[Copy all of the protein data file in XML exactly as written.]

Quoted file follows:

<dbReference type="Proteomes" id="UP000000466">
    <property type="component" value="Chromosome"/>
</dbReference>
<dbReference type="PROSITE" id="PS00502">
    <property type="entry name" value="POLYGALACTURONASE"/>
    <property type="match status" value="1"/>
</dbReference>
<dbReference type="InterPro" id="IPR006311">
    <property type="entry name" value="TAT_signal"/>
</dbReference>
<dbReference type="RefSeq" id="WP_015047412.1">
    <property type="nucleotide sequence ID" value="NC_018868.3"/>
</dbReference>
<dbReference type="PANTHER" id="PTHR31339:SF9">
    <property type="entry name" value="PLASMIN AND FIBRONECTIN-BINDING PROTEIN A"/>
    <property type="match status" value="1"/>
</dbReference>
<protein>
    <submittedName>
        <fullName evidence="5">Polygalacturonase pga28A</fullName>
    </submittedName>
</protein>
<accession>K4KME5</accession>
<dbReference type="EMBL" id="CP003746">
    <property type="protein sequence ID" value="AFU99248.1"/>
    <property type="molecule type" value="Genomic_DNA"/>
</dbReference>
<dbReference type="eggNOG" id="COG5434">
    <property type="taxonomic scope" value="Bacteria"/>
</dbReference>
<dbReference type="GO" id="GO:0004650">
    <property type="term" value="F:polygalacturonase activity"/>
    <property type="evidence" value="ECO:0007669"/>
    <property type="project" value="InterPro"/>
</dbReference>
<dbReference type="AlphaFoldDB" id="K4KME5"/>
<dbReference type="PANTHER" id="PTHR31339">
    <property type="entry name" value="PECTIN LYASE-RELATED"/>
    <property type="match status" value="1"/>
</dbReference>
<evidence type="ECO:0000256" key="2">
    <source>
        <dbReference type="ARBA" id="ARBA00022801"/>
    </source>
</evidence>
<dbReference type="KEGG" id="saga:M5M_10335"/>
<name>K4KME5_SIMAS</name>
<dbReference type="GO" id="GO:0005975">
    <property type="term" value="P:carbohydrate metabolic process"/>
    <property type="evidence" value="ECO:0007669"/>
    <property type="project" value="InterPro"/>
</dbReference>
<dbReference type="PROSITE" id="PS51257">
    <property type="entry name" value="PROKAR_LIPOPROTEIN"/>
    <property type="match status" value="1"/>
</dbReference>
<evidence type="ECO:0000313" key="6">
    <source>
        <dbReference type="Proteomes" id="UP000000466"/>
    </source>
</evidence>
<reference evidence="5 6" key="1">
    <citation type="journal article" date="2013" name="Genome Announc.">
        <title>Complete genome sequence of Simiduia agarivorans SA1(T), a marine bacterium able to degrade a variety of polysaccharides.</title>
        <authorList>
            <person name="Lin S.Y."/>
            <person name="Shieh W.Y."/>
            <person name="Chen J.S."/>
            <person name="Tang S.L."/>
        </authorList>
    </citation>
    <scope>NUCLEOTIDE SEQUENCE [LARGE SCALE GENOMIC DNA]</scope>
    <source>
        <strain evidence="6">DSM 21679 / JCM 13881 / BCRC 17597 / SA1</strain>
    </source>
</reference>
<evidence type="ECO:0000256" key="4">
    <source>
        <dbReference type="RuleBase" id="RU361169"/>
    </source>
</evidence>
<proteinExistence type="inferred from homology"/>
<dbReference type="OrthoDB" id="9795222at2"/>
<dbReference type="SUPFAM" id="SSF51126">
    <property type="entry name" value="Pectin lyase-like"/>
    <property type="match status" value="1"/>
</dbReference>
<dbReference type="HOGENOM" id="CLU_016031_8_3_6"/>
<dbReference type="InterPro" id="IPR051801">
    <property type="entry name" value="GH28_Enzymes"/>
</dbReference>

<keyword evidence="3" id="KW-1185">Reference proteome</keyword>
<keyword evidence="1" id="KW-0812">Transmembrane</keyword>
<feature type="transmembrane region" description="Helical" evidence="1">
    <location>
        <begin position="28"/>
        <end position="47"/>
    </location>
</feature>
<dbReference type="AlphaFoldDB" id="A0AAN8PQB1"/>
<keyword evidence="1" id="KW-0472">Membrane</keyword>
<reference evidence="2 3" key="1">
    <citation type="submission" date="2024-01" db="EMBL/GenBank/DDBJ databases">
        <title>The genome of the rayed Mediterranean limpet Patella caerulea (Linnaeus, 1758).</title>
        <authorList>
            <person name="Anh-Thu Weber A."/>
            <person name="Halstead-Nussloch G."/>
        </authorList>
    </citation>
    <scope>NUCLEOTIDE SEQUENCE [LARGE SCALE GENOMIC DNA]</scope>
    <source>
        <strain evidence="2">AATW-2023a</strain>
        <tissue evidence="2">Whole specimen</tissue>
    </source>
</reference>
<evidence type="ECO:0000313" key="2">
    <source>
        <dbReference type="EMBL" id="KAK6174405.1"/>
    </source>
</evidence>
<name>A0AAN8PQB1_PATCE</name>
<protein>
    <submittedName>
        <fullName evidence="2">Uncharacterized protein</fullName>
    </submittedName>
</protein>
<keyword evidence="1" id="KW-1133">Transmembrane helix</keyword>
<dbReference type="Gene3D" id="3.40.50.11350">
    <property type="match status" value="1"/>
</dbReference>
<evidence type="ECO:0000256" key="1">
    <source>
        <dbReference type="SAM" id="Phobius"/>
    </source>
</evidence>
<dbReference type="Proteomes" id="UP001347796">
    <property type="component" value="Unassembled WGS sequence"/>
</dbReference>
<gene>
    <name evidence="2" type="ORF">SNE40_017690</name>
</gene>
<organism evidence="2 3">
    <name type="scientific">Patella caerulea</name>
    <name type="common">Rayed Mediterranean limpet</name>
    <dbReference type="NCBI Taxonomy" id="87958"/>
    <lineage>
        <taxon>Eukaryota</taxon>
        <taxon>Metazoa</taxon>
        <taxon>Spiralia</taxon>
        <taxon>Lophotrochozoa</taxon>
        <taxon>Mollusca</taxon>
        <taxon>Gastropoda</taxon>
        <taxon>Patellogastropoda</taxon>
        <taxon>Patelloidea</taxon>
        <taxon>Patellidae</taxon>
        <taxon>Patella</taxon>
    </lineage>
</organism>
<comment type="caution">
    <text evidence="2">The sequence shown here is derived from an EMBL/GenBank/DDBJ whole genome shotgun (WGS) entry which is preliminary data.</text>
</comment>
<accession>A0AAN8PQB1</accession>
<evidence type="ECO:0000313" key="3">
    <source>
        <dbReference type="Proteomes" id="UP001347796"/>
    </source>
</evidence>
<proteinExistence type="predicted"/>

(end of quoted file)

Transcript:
<dbReference type="Proteomes" id="UP000000466">
    <property type="component" value="Chromosome"/>
</dbReference>
<dbReference type="PROSITE" id="PS00502">
    <property type="entry name" value="POLYGALACTURONASE"/>
    <property type="match status" value="1"/>
</dbReference>
<dbReference type="InterPro" id="IPR006311">
    <property type="entry name" value="TAT_signal"/>
</dbReference>
<dbReference type="RefSeq" id="WP_015047412.1">
    <property type="nucleotide sequence ID" value="NC_018868.3"/>
</dbReference>
<dbReference type="PANTHER" id="PTHR31339:SF9">
    <property type="entry name" value="PLASMIN AND FIBRONECTIN-BINDING PROTEIN A"/>
    <property type="match status" value="1"/>
</dbReference>
<protein>
    <submittedName>
        <fullName evidence="5">Polygalacturonase pga28A</fullName>
    </submittedName>
</protein>
<accession>K4KME5</accession>
<dbReference type="EMBL" id="CP003746">
    <property type="protein sequence ID" value="AFU99248.1"/>
    <property type="molecule type" value="Genomic_DNA"/>
</dbReference>
<dbReference type="eggNOG" id="COG5434">
    <property type="taxonomic scope" value="Bacteria"/>
</dbReference>
<dbReference type="GO" id="GO:0004650">
    <property type="term" value="F:polygalacturonase activity"/>
    <property type="evidence" value="ECO:0007669"/>
    <property type="project" value="InterPro"/>
</dbReference>
<dbReference type="AlphaFoldDB" id="K4KME5"/>
<dbReference type="PANTHER" id="PTHR31339">
    <property type="entry name" value="PECTIN LYASE-RELATED"/>
    <property type="match status" value="1"/>
</dbReference>
<evidence type="ECO:0000256" key="2">
    <source>
        <dbReference type="ARBA" id="ARBA00022801"/>
    </source>
</evidence>
<dbReference type="KEGG" id="saga:M5M_10335"/>
<name>K4KME5_SIMAS</name>
<dbReference type="GO" id="GO:0005975">
    <property type="term" value="P:carbohydrate metabolic process"/>
    <property type="evidence" value="ECO:0007669"/>
    <property type="project" value="InterPro"/>
</dbReference>
<dbReference type="PROSITE" id="PS51257">
    <property type="entry name" value="PROKAR_LIPOPROTEIN"/>
    <property type="match status" value="1"/>
</dbReference>
<evidence type="ECO:0000313" key="6">
    <source>
        <dbReference type="Proteomes" id="UP000000466"/>
    </source>
</evidence>
<reference evidence="5 6" key="1">
    <citation type="journal article" date="2013" name="Genome Announc.">
        <title>Complete genome sequence of Simiduia agarivorans SA1(T), a marine bacterium able to degrade a variety of polysaccharides.</title>
        <authorList>
            <person name="Lin S.Y."/>
            <person name="Shieh W.Y."/>
            <person name="Chen J.S."/>
            <person name="Tang S.L."/>
        </authorList>
    </citation>
    <scope>NUCLEOTIDE SEQUENCE [LARGE SCALE GENOMIC DNA]</scope>
    <source>
        <strain evidence="6">DSM 21679 / JCM 13881 / BCRC 17597 / SA1</strain>
    </source>
</reference>
<evidence type="ECO:0000256" key="4">
    <source>
        <dbReference type="RuleBase" id="RU361169"/>
    </source>
</evidence>
<proteinExistence type="inferred from homology"/>
<dbReference type="OrthoDB" id="9795222at2"/>
<dbReference type="SUPFAM" id="SSF51126">
    <property type="entry name" value="Pectin lyase-like"/>
    <property type="match status" value="1"/>
</dbReference>
<dbReference type="HOGENOM" id="CLU_016031_8_3_6"/>
<dbReference type="InterPro" id="IPR051801">
    <property type="entry name" value="GH28_Enzymes"/>
</dbReference>

<keyword evidence="3" id="KW-1185">Reference proteome</keyword>
<keyword evidence="1" id="KW-0812">Transmembrane</keyword>
<feature type="transmembrane region" description="Helical" evidence="1">
    <location>
        <begin position="28"/>
        <end position="47"/>
    </location>
</feature>
<dbReference type="AlphaFoldDB" id="A0AAN8PQB1"/>
<keyword evidence="1" id="KW-0472">Membrane</keyword>
<reference evidence="2 3" key="1">
    <citation type="submission" date="2024-01" db="EMBL/GenBank/DDBJ databases">
        <title>The genome of the rayed Mediterranean limpet Patella caerulea (Linnaeus, 1758).</title>
        <authorList>
            <person name="Anh-Thu Weber A."/>
            <person name="Halstead-Nussloch G."/>
        </authorList>
    </citation>
    <scope>NUCLEOTIDE SEQUENCE [LARGE SCALE GENOMIC DNA]</scope>
    <source>
        <strain evidence="2">AATW-2023a</strain>
        <tissue evidence="2">Whole specimen</tissue>
    </source>
</reference>
<evidence type="ECO:0000313" key="2">
    <source>
        <dbReference type="EMBL" id="KAK6174405.1"/>
    </source>
</evidence>
<name>A0AAN8PQB1_PATCE</name>
<protein>
    <submittedName>
        <fullName evidence="2">Uncharacterized protein</fullName>
    </submittedName>
</protein>
<keyword evidence="1" id="KW-1133">Transmembrane helix</keyword>
<dbReference type="Gene3D" id="3.40.50.11350">
    <property type="match status" value="1"/>
</dbReference>
<evidence type="ECO:0000256" key="1">
    <source>
        <dbReference type="SAM" id="Phobius"/>
    </source>
</evidence>
<dbReference type="Proteomes" id="UP001347796">
    <property type="component" value="Unassembled WGS sequence"/>
</dbReference>
<gene>
    <name evidence="2" type="ORF">SNE40_017690</name>
</gene>
<organism evidence="2 3">
    <name type="scientific">Patella caerulea</name>
    <name type="common">Rayed Mediterranean limpet</name>
    <dbReference type="NCBI Taxonomy" id="87958"/>
    <lineage>
        <taxon>Eukaryota</taxon>
        <taxon>Metazoa</taxon>
        <taxon>Spiralia</taxon>
        <taxon>Lophotrochozoa</taxon>
        <taxon>Mollusca</taxon>
        <taxon>Gastropoda</taxon>
        <taxon>Patellogastropoda</taxon>
        <taxon>Patelloidea</taxon>
        <taxon>Patellidae</taxon>
        <taxon>Patella</taxon>
    </lineage>
</organism>
<comment type="caution">
    <text evidence="2">The sequence shown here is derived from an EMBL/GenBank/DDBJ whole genome shotgun (WGS) entry which is preliminary data.</text>
</comment>
<accession>A0AAN8PQB1</accession>
<evidence type="ECO:0000313" key="3">
    <source>
        <dbReference type="Proteomes" id="UP001347796"/>
    </source>
</evidence>
<proteinExistence type="predicted"/>